Influence of bone microstructure on the mechanical properties of skull cortical bone – A combined experimental and computational approach
Article dans une revue avec comité de lecture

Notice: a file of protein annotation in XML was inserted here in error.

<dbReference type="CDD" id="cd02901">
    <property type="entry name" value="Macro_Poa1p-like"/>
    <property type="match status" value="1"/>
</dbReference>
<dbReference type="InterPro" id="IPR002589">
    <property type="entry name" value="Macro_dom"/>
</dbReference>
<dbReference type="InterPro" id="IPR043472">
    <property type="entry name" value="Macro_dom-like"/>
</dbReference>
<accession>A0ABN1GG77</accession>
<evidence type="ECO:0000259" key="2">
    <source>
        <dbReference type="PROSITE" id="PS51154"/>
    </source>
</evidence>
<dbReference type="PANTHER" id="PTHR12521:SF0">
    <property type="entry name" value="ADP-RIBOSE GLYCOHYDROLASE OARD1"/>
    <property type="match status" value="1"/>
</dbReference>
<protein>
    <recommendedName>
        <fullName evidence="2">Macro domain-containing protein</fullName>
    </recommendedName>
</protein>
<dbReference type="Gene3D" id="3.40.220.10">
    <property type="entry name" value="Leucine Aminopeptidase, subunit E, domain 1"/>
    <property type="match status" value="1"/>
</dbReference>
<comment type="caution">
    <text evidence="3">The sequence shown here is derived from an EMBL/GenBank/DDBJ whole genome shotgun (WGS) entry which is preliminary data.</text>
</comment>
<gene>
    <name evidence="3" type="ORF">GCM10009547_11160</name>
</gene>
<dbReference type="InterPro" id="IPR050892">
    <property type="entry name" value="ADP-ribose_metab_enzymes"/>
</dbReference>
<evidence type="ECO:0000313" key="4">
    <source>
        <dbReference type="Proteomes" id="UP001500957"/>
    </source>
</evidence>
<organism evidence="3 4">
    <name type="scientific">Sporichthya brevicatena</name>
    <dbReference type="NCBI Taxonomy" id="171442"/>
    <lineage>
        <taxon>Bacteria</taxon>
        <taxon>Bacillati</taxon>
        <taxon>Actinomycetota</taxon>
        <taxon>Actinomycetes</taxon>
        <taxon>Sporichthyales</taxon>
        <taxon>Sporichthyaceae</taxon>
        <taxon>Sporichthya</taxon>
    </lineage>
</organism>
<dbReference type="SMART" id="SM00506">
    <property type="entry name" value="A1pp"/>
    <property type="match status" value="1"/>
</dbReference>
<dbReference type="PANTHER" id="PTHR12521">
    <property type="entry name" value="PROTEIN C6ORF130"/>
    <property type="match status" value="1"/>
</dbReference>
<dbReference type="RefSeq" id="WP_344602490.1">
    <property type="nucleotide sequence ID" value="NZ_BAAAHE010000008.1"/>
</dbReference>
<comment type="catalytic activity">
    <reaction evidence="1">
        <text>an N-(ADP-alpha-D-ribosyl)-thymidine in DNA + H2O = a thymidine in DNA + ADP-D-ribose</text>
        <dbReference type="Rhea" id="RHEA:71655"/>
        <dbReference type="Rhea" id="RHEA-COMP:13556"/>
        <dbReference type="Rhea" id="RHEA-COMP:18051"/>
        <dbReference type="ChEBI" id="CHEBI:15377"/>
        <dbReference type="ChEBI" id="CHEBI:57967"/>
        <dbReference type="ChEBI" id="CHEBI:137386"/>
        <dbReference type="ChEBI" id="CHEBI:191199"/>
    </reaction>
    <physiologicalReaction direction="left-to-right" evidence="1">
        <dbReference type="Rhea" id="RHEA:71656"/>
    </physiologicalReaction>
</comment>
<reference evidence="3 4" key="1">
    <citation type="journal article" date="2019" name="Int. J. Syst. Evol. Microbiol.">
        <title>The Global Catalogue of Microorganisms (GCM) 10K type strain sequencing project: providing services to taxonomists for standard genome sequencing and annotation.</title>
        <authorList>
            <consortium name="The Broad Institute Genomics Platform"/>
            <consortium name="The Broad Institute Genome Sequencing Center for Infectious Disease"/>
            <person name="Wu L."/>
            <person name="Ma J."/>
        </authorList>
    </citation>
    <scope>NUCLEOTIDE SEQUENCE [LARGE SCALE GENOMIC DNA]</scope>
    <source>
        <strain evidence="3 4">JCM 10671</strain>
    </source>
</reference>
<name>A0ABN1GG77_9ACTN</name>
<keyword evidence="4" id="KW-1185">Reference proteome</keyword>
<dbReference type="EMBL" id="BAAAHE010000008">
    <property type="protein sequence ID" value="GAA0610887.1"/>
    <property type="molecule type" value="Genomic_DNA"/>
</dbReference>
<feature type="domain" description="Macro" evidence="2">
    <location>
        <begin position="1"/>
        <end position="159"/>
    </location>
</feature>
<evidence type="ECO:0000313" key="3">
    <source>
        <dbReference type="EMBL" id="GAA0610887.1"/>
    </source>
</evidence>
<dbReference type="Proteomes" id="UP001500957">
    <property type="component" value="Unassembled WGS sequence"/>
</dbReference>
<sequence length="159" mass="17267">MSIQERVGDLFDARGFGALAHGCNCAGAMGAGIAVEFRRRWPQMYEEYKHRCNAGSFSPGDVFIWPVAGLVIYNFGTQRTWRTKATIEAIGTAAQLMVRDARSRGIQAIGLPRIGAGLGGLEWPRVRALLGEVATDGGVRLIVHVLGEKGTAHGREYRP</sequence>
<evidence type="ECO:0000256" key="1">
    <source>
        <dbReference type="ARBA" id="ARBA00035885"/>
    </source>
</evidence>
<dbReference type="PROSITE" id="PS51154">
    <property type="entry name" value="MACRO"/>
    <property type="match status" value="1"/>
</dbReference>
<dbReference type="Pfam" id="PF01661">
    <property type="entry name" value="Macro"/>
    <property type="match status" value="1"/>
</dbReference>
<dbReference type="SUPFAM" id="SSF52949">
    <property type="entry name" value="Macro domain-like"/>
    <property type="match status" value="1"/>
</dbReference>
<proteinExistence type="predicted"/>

The strength and compliance of the dense cortical layers of the human skull have been examined since the beginning of the 20th century with the wide range in the observed mechanical properties attributed to natural biological variance. Since this variance may be explained by the difference in structural arrangement of bone tissue, micro-computed tomography (μCT) was used in conjunction with mechanical testing to study the relationship between the microstructure of human skull cortical coupons and their mechanical response. Ninety-seven bone samples were machined from the cortical tables of the calvaria of ten fresh post mortem human surrogates and tested in dynamic tension until failure. A linear response between stress and strain was observed until close to failure, which occurred at 0.6% strain on average. The effective modulus of elasticity for the coupons was 12.01 ± 3.28 GPa. Porosity of the test specimens, determined from μCT, could explain only 51% of the variation of their effective elastic modulus. Finite element (FE) models of the tested specimens built from μCT images indicated that modeling the microstructural arrangement of the bone, in addition to the porosity, led to a marginal improvement of the coefficient of determination to 54%. Modulus for skull cortical bone for an element size of 50 μm was estimated to be 19 GPa at an average. Unlike the load bearing bones of the body, almost half of the variance in the mechanical properties of cortical bone from the skull may be attributed to differences at the sub-osteon ( < 50 μm) level. ANOVA tests indicated that effective failure stress and strain varied significantly between the frontal and parietal bones, while the bone phase modulus was different for the superior and inferior aspects of the calvarium. The micro FE models did not indicate any anisotropy attributable to the pores observable under μCT.
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